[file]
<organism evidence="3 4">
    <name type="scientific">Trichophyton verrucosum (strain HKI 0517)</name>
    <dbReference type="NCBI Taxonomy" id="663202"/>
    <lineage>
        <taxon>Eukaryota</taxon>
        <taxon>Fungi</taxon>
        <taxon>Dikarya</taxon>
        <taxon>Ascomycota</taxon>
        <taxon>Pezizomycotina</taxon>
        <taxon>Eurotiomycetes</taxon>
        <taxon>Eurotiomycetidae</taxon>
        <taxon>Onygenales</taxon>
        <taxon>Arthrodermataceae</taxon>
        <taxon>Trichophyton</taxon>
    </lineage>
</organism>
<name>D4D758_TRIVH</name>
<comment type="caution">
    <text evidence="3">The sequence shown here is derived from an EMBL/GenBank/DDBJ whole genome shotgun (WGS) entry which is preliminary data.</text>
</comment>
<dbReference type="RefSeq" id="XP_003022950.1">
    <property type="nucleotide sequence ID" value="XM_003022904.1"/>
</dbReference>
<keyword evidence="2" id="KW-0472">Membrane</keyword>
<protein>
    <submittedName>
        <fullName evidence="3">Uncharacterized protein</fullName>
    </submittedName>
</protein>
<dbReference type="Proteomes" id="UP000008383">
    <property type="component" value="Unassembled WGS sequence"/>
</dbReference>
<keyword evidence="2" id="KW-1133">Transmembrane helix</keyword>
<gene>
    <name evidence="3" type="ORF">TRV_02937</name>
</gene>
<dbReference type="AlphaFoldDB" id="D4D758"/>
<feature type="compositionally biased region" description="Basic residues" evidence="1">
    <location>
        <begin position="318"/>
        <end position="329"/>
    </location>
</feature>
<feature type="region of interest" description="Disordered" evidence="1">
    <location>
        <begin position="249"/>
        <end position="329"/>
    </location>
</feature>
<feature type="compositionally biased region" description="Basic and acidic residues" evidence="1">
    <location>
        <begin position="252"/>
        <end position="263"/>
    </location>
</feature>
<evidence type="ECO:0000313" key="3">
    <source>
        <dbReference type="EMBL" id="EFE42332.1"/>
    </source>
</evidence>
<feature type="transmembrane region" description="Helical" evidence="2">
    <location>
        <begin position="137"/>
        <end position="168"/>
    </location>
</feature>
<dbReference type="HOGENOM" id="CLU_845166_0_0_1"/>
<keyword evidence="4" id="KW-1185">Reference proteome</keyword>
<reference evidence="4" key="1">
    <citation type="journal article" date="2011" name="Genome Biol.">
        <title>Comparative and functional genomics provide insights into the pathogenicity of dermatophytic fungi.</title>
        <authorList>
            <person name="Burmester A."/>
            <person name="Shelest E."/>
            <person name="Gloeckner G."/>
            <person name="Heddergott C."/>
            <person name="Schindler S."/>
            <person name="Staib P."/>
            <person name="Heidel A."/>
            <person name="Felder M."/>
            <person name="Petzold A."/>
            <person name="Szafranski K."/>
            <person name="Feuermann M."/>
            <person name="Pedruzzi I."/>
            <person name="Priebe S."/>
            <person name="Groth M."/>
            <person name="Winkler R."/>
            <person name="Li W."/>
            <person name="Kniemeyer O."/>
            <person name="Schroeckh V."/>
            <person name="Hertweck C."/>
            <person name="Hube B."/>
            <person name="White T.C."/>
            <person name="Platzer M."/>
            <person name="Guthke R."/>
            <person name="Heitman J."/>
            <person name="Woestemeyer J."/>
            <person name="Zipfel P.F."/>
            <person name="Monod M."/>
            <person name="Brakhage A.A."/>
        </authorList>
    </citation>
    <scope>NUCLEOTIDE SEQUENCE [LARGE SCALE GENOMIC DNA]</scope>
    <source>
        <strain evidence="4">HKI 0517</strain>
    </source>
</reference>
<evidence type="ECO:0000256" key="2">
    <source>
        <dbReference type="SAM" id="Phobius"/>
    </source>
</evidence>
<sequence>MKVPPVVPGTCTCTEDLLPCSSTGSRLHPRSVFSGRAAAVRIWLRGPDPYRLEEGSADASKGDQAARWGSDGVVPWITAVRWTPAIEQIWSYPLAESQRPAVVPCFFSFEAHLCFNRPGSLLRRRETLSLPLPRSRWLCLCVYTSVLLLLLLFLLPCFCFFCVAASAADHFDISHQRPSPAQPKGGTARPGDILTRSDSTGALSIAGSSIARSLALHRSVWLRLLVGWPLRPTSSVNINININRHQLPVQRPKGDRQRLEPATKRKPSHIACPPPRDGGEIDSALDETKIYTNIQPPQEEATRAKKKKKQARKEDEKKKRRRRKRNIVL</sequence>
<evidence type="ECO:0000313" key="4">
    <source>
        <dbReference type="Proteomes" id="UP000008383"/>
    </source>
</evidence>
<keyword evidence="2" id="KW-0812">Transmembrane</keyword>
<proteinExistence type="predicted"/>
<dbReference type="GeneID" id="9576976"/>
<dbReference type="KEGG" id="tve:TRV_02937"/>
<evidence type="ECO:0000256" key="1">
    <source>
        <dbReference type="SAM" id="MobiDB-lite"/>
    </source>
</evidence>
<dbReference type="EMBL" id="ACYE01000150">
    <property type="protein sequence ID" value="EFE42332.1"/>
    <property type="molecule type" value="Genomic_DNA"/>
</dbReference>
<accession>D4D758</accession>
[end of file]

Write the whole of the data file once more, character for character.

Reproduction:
<organism evidence="3 4">
    <name type="scientific">Trichophyton verrucosum (strain HKI 0517)</name>
    <dbReference type="NCBI Taxonomy" id="663202"/>
    <lineage>
        <taxon>Eukaryota</taxon>
        <taxon>Fungi</taxon>
        <taxon>Dikarya</taxon>
        <taxon>Ascomycota</taxon>
        <taxon>Pezizomycotina</taxon>
        <taxon>Eurotiomycetes</taxon>
        <taxon>Eurotiomycetidae</taxon>
        <taxon>Onygenales</taxon>
        <taxon>Arthrodermataceae</taxon>
        <taxon>Trichophyton</taxon>
    </lineage>
</organism>
<name>D4D758_TRIVH</name>
<comment type="caution">
    <text evidence="3">The sequence shown here is derived from an EMBL/GenBank/DDBJ whole genome shotgun (WGS) entry which is preliminary data.</text>
</comment>
<dbReference type="RefSeq" id="XP_003022950.1">
    <property type="nucleotide sequence ID" value="XM_003022904.1"/>
</dbReference>
<keyword evidence="2" id="KW-0472">Membrane</keyword>
<protein>
    <submittedName>
        <fullName evidence="3">Uncharacterized protein</fullName>
    </submittedName>
</protein>
<dbReference type="Proteomes" id="UP000008383">
    <property type="component" value="Unassembled WGS sequence"/>
</dbReference>
<keyword evidence="2" id="KW-1133">Transmembrane helix</keyword>
<gene>
    <name evidence="3" type="ORF">TRV_02937</name>
</gene>
<dbReference type="AlphaFoldDB" id="D4D758"/>
<feature type="compositionally biased region" description="Basic residues" evidence="1">
    <location>
        <begin position="318"/>
        <end position="329"/>
    </location>
</feature>
<feature type="region of interest" description="Disordered" evidence="1">
    <location>
        <begin position="249"/>
        <end position="329"/>
    </location>
</feature>
<feature type="compositionally biased region" description="Basic and acidic residues" evidence="1">
    <location>
        <begin position="252"/>
        <end position="263"/>
    </location>
</feature>
<evidence type="ECO:0000313" key="3">
    <source>
        <dbReference type="EMBL" id="EFE42332.1"/>
    </source>
</evidence>
<feature type="transmembrane region" description="Helical" evidence="2">
    <location>
        <begin position="137"/>
        <end position="168"/>
    </location>
</feature>
<dbReference type="HOGENOM" id="CLU_845166_0_0_1"/>
<keyword evidence="4" id="KW-1185">Reference proteome</keyword>
<reference evidence="4" key="1">
    <citation type="journal article" date="2011" name="Genome Biol.">
        <title>Comparative and functional genomics provide insights into the pathogenicity of dermatophytic fungi.</title>
        <authorList>
            <person name="Burmester A."/>
            <person name="Shelest E."/>
            <person name="Gloeckner G."/>
            <person name="Heddergott C."/>
            <person name="Schindler S."/>
            <person name="Staib P."/>
            <person name="Heidel A."/>
            <person name="Felder M."/>
            <person name="Petzold A."/>
            <person name="Szafranski K."/>
            <person name="Feuermann M."/>
            <person name="Pedruzzi I."/>
            <person name="Priebe S."/>
            <person name="Groth M."/>
            <person name="Winkler R."/>
            <person name="Li W."/>
            <person name="Kniemeyer O."/>
            <person name="Schroeckh V."/>
            <person name="Hertweck C."/>
            <person name="Hube B."/>
            <person name="White T.C."/>
            <person name="Platzer M."/>
            <person name="Guthke R."/>
            <person name="Heitman J."/>
            <person name="Woestemeyer J."/>
            <person name="Zipfel P.F."/>
            <person name="Monod M."/>
            <person name="Brakhage A.A."/>
        </authorList>
    </citation>
    <scope>NUCLEOTIDE SEQUENCE [LARGE SCALE GENOMIC DNA]</scope>
    <source>
        <strain evidence="4">HKI 0517</strain>
    </source>
</reference>
<evidence type="ECO:0000256" key="2">
    <source>
        <dbReference type="SAM" id="Phobius"/>
    </source>
</evidence>
<sequence>MKVPPVVPGTCTCTEDLLPCSSTGSRLHPRSVFSGRAAAVRIWLRGPDPYRLEEGSADASKGDQAARWGSDGVVPWITAVRWTPAIEQIWSYPLAESQRPAVVPCFFSFEAHLCFNRPGSLLRRRETLSLPLPRSRWLCLCVYTSVLLLLLLFLLPCFCFFCVAASAADHFDISHQRPSPAQPKGGTARPGDILTRSDSTGALSIAGSSIARSLALHRSVWLRLLVGWPLRPTSSVNINININRHQLPVQRPKGDRQRLEPATKRKPSHIACPPPRDGGEIDSALDETKIYTNIQPPQEEATRAKKKKKQARKEDEKKKRRRRKRNIVL</sequence>
<evidence type="ECO:0000313" key="4">
    <source>
        <dbReference type="Proteomes" id="UP000008383"/>
    </source>
</evidence>
<keyword evidence="2" id="KW-0812">Transmembrane</keyword>
<proteinExistence type="predicted"/>
<dbReference type="GeneID" id="9576976"/>
<dbReference type="KEGG" id="tve:TRV_02937"/>
<evidence type="ECO:0000256" key="1">
    <source>
        <dbReference type="SAM" id="MobiDB-lite"/>
    </source>
</evidence>
<dbReference type="EMBL" id="ACYE01000150">
    <property type="protein sequence ID" value="EFE42332.1"/>
    <property type="molecule type" value="Genomic_DNA"/>
</dbReference>
<accession>D4D758</accession>